(PRWEB) August 19, 2006
Statement by the Ministry of Natural Resources and Tourism, United Republic of Tanzania
An open letter to the maker of the film “Darwin’s Nightmare”
"Darwin’s Nightmare," a film made by Mr. Sauper, is bound to attract attention – at least for viewing it once. Tragically, those who are the subject of this film and whose lives may be drastically affected by it have not been able to express their views. This is principally because the film, titled as it is, readily fits into the stereotype image of Africa that is widespread and daily reinforced by stories, even today as we write this, from Somalia, Sudan, Sierra Leone, the Niger Delta, the DR Congo, etc.
But there is another face of Africa, an African, which wants to move forward, to rely on itself, to bring the good life for its people. There is a very real story which “Darwin’s Nightmare” (in its crude dramatization) does not even make a token effort to tell.
And that story is about the fishing and fish processing industry around Lake Victoria.
In Tanzania and in East Africa we are concerned at the image that this film has erroneously portrayed and are worried at the negative impacts it will have on the people of the Lake Victoria region. We would therefore wish that Mr. Sauper and the “outside world” look at the economic and social aspects as follows:
First, the Tanzania side of the Lake Victoria produces about 475,400 tonnes of fish annually, of which the Nile Perch accounts for around 125,000t. The factories process 80,000t of Nile Perch for export. This leaves 45,000t of Nile perch and 350,400t. of the other species totalling 395,400t (83% of the total production) for local consumption. The other major species are Nile Tilapia – 20,500t. Sardines – 228,200t and Haplochromis – 100,300t. Tanzania does not allow the export of other fish, apart from Nile Perch, to ensure fish protein security. The rest is reserved exclusively for local consumption. So the claim made in the film regarding lack of fish for local consumption is quite simply untrue.
Second, the Nile perch is an introduced species from the lower Nile system, which gained dominance in Lake Victoria in the early 1990s. Before that time, the number of full-time fishers was about 30,000 persons, but after the starting of industrial processing the number has increased to about 100,000 plus 300,000 part time fishers and 4,000 industrial workers. The industry has a big multiplier effect which puts the total employment at about two million people, deriving livelihoods from extended activities in fishing vessel construction and repair, fishing gears and related equipment construction and maintenance, food vending, water and road transportation of fish, and railway and airport workers.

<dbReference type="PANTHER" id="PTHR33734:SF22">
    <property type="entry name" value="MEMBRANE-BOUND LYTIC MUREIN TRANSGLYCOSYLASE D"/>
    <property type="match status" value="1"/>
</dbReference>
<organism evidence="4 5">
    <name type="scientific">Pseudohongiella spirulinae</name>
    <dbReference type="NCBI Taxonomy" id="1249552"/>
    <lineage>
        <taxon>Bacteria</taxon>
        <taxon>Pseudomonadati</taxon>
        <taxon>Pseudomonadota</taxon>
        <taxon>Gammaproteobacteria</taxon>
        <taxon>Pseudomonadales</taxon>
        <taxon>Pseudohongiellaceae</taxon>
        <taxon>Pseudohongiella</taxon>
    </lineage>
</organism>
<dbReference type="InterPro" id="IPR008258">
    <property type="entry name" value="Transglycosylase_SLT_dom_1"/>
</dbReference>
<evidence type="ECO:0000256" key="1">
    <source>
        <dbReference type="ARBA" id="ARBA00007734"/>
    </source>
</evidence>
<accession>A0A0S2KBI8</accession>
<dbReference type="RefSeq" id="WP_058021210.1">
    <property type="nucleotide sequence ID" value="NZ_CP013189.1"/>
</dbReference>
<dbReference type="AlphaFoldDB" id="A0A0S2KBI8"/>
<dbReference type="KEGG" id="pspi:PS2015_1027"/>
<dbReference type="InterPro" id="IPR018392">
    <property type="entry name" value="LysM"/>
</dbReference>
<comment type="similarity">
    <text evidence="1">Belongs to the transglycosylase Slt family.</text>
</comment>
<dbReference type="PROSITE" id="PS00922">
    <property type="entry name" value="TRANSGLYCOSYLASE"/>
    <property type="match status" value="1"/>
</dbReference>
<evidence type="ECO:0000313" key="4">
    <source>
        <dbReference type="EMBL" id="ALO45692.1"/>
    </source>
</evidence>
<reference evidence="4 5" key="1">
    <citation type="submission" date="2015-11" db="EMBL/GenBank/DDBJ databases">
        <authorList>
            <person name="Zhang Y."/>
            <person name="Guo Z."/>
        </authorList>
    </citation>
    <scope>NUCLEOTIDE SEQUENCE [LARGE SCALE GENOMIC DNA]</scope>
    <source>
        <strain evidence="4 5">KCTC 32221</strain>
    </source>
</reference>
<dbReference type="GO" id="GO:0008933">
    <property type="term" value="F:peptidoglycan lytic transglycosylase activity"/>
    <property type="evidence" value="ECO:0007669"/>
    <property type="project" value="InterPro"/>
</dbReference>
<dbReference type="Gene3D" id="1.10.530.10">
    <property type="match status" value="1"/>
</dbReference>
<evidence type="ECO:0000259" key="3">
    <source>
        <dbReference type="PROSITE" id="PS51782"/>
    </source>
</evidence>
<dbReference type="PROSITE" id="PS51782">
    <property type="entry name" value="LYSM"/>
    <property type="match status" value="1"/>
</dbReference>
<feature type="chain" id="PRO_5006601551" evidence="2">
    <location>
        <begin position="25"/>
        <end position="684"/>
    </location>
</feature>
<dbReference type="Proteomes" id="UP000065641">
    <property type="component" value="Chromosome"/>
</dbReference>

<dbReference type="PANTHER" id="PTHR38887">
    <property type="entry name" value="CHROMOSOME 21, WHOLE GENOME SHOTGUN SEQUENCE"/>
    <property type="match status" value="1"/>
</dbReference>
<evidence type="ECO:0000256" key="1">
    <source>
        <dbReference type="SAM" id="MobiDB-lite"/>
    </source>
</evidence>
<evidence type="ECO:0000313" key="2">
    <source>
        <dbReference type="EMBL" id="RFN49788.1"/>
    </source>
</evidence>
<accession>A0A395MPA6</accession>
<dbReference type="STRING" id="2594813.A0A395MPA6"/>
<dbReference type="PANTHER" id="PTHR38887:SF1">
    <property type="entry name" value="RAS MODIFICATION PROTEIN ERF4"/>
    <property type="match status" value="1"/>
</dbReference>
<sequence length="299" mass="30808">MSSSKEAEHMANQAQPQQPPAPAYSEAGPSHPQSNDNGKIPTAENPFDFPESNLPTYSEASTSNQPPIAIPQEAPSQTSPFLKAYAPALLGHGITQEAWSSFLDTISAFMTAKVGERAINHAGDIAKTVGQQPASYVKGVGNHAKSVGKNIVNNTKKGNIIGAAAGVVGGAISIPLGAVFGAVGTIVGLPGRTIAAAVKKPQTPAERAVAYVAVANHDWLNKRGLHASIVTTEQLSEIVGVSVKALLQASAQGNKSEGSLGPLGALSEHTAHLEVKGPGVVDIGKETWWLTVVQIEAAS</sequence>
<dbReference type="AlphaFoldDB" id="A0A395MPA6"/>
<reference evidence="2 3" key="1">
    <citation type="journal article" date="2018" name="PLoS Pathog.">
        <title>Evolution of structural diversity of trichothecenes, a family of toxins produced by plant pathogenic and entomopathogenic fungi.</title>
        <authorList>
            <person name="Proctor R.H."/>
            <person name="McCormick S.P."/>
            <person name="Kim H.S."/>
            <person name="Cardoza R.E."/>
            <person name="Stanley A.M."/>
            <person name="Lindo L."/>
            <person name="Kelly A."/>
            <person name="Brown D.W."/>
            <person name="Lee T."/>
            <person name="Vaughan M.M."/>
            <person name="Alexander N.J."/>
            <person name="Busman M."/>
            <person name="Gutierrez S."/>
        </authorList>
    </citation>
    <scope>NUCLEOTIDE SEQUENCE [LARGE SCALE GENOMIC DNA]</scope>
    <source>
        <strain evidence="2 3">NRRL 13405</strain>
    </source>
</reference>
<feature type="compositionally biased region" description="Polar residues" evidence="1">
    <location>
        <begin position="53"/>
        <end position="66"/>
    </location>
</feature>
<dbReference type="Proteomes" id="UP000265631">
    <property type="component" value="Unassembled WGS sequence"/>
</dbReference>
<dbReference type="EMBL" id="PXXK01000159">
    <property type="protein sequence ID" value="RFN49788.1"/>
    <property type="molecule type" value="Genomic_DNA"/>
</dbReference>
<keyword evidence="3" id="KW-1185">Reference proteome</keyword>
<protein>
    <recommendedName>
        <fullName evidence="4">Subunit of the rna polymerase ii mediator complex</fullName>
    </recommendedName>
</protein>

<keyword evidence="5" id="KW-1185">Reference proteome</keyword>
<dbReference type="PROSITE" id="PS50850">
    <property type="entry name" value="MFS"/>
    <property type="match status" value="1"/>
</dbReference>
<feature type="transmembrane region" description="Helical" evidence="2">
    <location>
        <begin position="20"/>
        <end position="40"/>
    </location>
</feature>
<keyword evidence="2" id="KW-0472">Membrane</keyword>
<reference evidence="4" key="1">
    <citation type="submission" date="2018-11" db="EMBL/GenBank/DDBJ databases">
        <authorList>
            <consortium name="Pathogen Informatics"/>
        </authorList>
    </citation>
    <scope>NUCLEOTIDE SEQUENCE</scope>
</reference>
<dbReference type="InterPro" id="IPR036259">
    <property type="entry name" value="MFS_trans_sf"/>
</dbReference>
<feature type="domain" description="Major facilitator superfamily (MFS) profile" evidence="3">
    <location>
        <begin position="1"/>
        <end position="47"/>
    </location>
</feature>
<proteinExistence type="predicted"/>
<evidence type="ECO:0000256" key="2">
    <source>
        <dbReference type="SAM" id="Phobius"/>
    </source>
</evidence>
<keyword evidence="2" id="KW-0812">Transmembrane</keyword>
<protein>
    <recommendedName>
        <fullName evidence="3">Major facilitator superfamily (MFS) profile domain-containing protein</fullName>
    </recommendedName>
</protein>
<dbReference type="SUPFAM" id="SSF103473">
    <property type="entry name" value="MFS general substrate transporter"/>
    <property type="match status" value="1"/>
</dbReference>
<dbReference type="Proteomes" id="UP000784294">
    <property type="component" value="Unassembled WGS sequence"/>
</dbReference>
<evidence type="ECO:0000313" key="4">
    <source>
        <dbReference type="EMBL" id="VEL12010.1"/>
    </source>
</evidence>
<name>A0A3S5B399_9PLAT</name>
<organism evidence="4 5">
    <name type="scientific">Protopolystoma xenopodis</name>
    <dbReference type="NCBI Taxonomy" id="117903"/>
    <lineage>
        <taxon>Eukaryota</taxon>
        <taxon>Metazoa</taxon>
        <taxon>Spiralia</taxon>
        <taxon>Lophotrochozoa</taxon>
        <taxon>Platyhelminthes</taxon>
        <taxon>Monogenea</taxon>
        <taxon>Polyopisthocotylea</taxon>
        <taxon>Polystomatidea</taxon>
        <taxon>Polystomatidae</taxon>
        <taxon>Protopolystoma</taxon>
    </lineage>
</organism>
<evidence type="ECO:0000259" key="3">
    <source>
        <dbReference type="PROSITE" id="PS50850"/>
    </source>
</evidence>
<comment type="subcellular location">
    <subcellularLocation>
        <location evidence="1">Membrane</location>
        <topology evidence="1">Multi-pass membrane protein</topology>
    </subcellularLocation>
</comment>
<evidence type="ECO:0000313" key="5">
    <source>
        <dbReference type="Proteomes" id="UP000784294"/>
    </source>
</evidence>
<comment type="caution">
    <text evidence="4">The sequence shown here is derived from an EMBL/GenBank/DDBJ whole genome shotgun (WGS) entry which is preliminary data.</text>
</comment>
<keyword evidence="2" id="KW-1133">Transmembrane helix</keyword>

Third, the daily beach price to fishers who supply Nile perch to the processing factories is about USD 1.4 per kilogram. The beach prices for the Tilapia and Sardines are USD 0.5 and 0.2 respectively, thus earning the fishers an accumulated income of USD 127,640,000 from Nile Perch and USD 179,860,000 from all species annually. The export trade from Nile Perch earns the country about USD 100 million annually in addition to several taxes from the village level upwards. These data show that local fishers get far more than exporters.
Fourth, Tanzania is richly endowed with other major water resources, which include Lake Tanganyika, Lake Nyasa (=L. Malawi), many smaller lakes, rivers and freshwater wetlands as well as the Indian Ocean; together they produce another 100,000t of fish annually.
Fifth, Tanzania has a significant animal husbandry sector, estimated at about 10 million cattle and other livestock, many of which are within the Lake Victoria basin. This has long been the traditional source of animal protein for rural communities away from the shores of major fishery areas and so complements fish as food.
From the above facts we request Mr. Sauper, and the rest of other world media which have a desire to see a positive and realistic image of Africa, to see the following positive aspects of the Lake Victoria fisheries:-